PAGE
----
David Lentz I am impressed by the innovation in the narrative style by which characters in individual chapters paint on their own canvasses their experiences with other characters in order to build full pointillist portraits. This interlocking narrative of perspectives is the way in which life and heaven actually work. Balzac manages a similar narrative approach in his Human Comedy in which novels titled after protagonists share views of each other and may vary wildly from book to book. The flow of the narrative voices is lyrically rich and sonorous and poetic. At times, though, it seems that the voices should have more nuance than they do. But the effect of the narrative is visceral and even highly realistic. This novel is an absolute joy to read. I appreciate that this astute group pointed me to a masterpiece which otherwise I may have missed.


s.penkevich David wrote: "I am impressed by the innovation in the narrative style by which characters in individual chapters paint on their own canvasses their experiences with other characters in order to build full pointi..."

Wow, that is a brilliantly succinct and thought provoking review right there in it's own right!
I agree about the voices needing a bit more nuance, I went into that a bit in my review but I felt it was being nit-picky. There were a few that were really diverse, but the form and the grammer could have switched up a bit more.

This interlocking narrative of perspectives is the way in which life and heaven actually work. Well said.


message 15: by Ian (new) - rated it 5 stars

Ian Paganus David, the discussion group is exploring views about the identity of the Interviewer(s), following on from Mike's thread. It would be good to get your views.

Re the nuance, I wonder how differently we [i.e., ordinary people] actually speak, either generally or in response to interview questions.

Part II struck me as very conversational.


message 16: by MJ (new) - rated it 4 stars

MJ Nicholls Is this a literary novel? Your status updates aren't clear on that point.


David Lentz The title suggests that it was written by Mike Hammer as a hardcore, graphic novel but its literary quality is extraordinary and innovates generously in its narrative style. I almost passed on this masterpiece because initially I didn't take the title seriously.


s.penkevich Incredible review. I agree with your thoughts on the title. Far to often while reading this I felt super pretentious when someone would ask how my book was and jump into a conversation about loving murder books and I'd have to respond 'well this is about spanish poets actually... who write and discuss life...' ha


David Lentz Dear S.,
Inevitably, you understand. You earn high praise for that capability: it's a rare gift, my friend.


s.penkevich Why thank you. The high praise goes to your review however!
The statement of Paz, as them rejecting his material wealth, that's a good point that I hadn't considered. The economic and political collapse this novel slowly moves towards was done so well and subtlely that much of it didn't sink in until later, but that is a really good way of looking at the Paz situation. Do you think it is that they hate him simply for being famous (like many young people hate bands just for getting radio play, considering that 'selling out') or because he promotes a type of writing that goes hand in hand with wealth and status? I need to read some Paz now.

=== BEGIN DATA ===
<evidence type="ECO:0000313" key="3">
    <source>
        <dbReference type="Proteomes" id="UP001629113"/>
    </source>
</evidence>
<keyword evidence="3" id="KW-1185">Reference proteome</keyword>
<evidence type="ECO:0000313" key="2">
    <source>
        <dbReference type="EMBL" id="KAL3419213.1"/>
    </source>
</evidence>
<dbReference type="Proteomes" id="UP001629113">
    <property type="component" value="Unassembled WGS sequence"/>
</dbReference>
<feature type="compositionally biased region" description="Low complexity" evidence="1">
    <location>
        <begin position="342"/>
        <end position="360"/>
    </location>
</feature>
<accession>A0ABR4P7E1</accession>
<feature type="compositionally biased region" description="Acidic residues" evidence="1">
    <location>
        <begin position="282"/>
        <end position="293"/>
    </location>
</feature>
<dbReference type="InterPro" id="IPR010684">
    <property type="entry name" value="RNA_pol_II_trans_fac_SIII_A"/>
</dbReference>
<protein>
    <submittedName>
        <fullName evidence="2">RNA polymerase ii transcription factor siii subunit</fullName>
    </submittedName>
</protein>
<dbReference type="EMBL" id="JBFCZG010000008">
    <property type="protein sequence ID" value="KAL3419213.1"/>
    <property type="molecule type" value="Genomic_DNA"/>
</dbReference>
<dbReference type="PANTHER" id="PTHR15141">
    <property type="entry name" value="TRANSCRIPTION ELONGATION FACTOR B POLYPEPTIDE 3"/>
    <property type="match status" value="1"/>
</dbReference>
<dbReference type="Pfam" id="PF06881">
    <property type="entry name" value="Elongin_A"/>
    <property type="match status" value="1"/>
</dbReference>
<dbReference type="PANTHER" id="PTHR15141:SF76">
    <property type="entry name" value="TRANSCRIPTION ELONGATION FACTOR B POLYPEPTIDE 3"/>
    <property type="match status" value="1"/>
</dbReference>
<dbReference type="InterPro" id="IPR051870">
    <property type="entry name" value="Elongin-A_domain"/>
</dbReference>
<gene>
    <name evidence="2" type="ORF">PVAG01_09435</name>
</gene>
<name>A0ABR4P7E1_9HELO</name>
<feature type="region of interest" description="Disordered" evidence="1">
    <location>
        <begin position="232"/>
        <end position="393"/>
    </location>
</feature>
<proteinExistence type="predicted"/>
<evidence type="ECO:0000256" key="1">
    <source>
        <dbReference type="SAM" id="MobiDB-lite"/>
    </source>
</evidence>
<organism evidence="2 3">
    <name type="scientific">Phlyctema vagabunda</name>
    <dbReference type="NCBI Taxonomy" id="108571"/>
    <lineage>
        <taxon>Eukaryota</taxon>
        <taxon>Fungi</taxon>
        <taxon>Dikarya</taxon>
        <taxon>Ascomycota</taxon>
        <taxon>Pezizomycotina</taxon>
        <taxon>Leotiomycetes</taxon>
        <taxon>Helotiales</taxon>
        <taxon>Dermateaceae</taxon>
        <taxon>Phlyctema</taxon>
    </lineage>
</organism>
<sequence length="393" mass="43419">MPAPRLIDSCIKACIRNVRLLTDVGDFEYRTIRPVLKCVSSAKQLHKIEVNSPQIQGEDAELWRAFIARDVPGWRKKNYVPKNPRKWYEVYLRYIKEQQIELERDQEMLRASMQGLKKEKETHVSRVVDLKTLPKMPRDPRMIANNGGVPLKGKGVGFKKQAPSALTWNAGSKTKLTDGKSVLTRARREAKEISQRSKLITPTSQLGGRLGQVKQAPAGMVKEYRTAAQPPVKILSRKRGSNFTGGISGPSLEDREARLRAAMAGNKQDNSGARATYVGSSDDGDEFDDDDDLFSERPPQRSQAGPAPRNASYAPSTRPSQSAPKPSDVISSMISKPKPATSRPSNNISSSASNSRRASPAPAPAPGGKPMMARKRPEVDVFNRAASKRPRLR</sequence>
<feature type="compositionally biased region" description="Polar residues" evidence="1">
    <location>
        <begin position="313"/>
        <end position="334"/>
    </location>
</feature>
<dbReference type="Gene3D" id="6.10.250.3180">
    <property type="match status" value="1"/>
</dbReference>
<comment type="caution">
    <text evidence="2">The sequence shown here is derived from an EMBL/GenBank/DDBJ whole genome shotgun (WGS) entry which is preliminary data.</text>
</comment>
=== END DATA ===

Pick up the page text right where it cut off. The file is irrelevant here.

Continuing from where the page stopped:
message 21: by Ian (new) - rated it 5 stars

Ian Paganus "Carmen Boullosa was 20 years old in 1974 when she encountered Bolaño and his retinue at Mexico City poetry readings. In “Bolaño in Mexico” she writes, “With my own eyes I saw a group of Infrarealists (mission:sabotage) throw the contents of a glass over [Octavio] Paz (very smartly dressed, in an elegant blazer) who shook out his tie and continued conversation with a smile, as if nothing happened.” Indeed, nothing had. At another event, Bolaño “set out the reasons for his hatred of Paz: ‘his odious crimes in the service of international fascism, the appalling little piles of words that he risibly calls his poems, his abject insults to Latin American intelligence, that dreary excuse for a literary magazine which reeks of vomit and goes by the name of Plural.” Paz not only had Bolaño’s number, but made for a most inappropriate antagonist. They were too much alike in their literary enthusiasms and perceptions of Latin America. Paz was simply an adult. He later wrote in Itinerary, “The rebel is nearly always a solitary; his archetype is Lucifer whose sin was to prefer himself.” Young Bolaño exactly."

www.ronslate.com/romantic_dogs_poems_...

www.thenation.com/article/bolantildeo...


Stephen P one of the wonderful parts of goodreads is not only finding new books to read but discovering a new way to read books already read. having dismissed the savage detectives i am now reawakened by your scholarly, thorough and passionate review. can't wait to reread it with a clearer vision. if you have not already read them, and i can be so bold, i would recommend you try, sergio chejfek, clarice lispector and cortazar. if you would find it helpful and have a moment i posted reviews on each of their books i last read at, stephen p.


David Lentz s.penkevich wrote: "Why thank you. The high praise goes to your review however!
The statement of Paz, as them rejecting his material wealth, that's a good point that I hadn't considered. The economic and political col..."


My sense is that they did not respect the writing of Paz and resented that he achieved so much wealth and acclaim because of it. The visceral realists suffered and sacrificed for their poetry in total obscurity and believed it was superior. This happens all the time among writers many of whom consider commercially successful writers as sellouts pandering to the mainstream. I can't judge the merits of the work of Paz as I haven't read him. But I understand how some writers resent other writers who gain wealth and fame through lesser literary talents.


David Lentz Stephen wrote: "one of the wonderful parts of goodreads is not only finding new books to read but discovering a new way to read books already read. having dismissed the savage detectives i am now reawakened by yo..."

Thank you for your thoughtful recommendations all of which I have added to my reading list. Glad to see you venturing through Proust, one of my top five favorite authors of all time. Please stay in touch.